most famous address in the world
”No. 10 Downing Street”, many people say that this is the most famous address in the world, but the question is why is it an “address”? Think about it, the White House, Zhongnanhai, the Palace of Versailles, the Kremlin… Is there any official residence of the leader of a major country in the world that has an address? Even if there is, it must be covered by the famous name of this palace or that mansion. Only the place where the British Prime Minister works and lives is not called the Prime Minister’s Office, but is known for its address, which looks like a private house. But in fact, it looks like a residential house.
10 Downing Street (English: 10 Downing Street), located in Downing Street next to Whitehall in the Westminster district of Westminster, London, the capital of the United Kingdom, is a Georgian-style building. Historically, it was the official residence of the first chancellor of the exchequer, but since then, it has become the official residence of the British prime minister, which is generally considered today. Its plain black wooden door, adorned with white Arabic numeral “10”, has become a well-known mark. Out of curiosity, the author recently walked into Downing Street in London, England.
Downing Street is located in front of Parliament Street, in the southwest corner of Whitehall, where important and confidential places such as the Prime Minister’s Office are located. Since 1989, for security reasons, iron gates have been installed at the entrance of Downing Street and are no longer open to the public. Later, the government added an additional auxiliary gate outside the main gate, making it difficult for ordinary people to access.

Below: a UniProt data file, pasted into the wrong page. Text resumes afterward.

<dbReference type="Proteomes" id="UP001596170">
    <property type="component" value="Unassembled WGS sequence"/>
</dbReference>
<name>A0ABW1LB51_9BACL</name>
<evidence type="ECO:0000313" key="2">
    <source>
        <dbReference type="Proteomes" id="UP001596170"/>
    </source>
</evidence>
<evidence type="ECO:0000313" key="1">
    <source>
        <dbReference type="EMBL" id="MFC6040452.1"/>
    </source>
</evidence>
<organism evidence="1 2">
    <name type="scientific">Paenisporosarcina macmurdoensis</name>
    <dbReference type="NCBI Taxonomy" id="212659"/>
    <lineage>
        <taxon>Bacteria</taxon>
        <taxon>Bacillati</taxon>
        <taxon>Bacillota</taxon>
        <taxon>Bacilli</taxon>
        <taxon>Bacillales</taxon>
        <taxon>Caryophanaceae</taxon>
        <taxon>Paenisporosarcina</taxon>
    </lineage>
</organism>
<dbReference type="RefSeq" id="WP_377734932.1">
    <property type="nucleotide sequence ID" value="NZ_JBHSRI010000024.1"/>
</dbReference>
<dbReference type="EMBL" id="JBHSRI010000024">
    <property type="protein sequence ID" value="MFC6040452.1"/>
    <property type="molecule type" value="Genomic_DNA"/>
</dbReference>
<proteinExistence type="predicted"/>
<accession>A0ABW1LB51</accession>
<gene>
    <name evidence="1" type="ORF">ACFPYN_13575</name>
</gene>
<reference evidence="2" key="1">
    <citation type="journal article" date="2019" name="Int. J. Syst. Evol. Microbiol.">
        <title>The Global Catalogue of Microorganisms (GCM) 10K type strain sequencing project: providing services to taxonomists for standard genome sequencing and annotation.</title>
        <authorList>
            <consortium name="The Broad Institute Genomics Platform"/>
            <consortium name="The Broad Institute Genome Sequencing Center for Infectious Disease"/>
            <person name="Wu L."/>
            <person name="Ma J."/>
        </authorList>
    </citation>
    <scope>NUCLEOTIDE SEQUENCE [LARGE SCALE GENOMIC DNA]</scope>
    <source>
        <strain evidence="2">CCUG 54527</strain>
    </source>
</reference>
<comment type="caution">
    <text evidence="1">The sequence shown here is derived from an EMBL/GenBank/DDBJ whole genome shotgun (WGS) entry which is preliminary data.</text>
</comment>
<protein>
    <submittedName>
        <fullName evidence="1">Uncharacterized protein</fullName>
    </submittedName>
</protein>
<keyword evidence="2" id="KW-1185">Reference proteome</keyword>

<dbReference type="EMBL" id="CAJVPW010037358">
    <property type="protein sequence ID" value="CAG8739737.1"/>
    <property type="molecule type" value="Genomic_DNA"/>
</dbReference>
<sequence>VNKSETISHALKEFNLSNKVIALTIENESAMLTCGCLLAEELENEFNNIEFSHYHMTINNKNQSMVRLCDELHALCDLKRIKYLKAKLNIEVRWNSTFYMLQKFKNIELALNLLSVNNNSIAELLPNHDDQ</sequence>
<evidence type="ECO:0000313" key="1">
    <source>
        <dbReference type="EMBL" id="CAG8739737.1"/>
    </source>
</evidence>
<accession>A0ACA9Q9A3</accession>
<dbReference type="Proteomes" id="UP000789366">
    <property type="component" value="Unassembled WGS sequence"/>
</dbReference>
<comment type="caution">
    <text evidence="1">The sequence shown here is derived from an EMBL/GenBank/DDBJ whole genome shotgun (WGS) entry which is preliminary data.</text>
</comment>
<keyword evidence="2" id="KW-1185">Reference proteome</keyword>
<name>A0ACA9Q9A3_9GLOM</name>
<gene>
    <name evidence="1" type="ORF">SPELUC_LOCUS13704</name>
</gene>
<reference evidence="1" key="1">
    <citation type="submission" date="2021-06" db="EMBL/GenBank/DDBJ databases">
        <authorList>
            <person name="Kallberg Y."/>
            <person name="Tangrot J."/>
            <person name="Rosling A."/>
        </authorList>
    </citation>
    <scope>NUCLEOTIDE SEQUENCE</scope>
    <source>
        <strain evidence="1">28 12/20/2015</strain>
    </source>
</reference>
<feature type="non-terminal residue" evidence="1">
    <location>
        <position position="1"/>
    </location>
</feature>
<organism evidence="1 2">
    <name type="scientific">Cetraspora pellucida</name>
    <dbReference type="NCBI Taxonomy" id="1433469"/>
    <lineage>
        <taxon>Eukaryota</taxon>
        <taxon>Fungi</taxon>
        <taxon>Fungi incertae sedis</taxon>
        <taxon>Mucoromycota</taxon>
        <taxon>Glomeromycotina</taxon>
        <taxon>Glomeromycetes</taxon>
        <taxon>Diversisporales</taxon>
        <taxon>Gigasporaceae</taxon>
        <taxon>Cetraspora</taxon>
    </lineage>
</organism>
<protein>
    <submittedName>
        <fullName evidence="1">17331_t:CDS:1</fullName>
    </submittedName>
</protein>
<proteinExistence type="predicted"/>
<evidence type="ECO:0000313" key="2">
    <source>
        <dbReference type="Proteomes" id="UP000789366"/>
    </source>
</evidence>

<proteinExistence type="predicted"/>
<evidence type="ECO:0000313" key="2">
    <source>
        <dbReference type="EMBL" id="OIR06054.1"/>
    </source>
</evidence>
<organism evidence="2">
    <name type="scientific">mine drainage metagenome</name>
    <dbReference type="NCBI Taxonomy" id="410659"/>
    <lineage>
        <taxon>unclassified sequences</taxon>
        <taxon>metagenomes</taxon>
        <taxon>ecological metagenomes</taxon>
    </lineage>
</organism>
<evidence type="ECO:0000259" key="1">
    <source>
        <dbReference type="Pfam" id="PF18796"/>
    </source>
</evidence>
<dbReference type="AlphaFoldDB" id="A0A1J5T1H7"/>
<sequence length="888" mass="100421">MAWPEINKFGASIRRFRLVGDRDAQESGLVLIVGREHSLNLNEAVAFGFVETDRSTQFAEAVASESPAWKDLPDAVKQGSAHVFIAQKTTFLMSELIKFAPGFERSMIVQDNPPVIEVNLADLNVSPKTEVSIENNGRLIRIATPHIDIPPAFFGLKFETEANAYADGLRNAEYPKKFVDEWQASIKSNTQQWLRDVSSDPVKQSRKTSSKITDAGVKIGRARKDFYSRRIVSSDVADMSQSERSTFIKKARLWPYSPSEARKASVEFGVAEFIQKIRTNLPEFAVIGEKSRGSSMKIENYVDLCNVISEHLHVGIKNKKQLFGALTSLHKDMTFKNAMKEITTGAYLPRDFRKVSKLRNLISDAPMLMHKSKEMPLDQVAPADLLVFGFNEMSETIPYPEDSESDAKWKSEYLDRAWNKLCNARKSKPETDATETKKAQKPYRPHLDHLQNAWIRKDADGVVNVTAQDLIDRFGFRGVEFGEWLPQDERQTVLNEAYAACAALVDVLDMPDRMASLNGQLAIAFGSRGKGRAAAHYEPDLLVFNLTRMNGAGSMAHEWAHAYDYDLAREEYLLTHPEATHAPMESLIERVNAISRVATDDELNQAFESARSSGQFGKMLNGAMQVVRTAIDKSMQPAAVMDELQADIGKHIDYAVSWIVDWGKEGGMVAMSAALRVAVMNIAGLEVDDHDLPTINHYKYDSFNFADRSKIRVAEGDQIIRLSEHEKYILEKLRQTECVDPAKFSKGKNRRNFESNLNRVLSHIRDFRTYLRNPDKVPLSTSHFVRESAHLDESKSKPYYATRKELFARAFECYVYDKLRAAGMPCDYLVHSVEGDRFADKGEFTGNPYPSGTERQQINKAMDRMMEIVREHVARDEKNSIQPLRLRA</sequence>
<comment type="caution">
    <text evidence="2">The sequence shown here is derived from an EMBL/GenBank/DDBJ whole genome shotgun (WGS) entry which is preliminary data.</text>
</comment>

In addition to the prime minister’s official residence and the prime minister’s office, No. 10 Downing Street is where the prime minister’s secretaries, assistants and advisers work. The Prime Minister formulates policies with his cabinet and think tanks at No. 10 Downing Street every day, and the general confidential departments, such as the Parliament, the Ministry of Finance and the Ministry of Foreign Affairs, are only a few minutes away from No. 10 Downing Street, so the Prime Minister can easily obtain Intelligence and connections. In addition, Buckingham Palace, where the monarch lives, is nearby, so that the prime minister can go to Buckingham Palace regularly to report political affairs to the monarch. There are different meeting rooms and dinner halls in the prime minister’s residence, where the prime minister often meets dignitaries from all walks of life and leaders of various countries. Therefore, No. 10 Downing Street symbolizes the center of the British government and is also one of the power cores of British politics.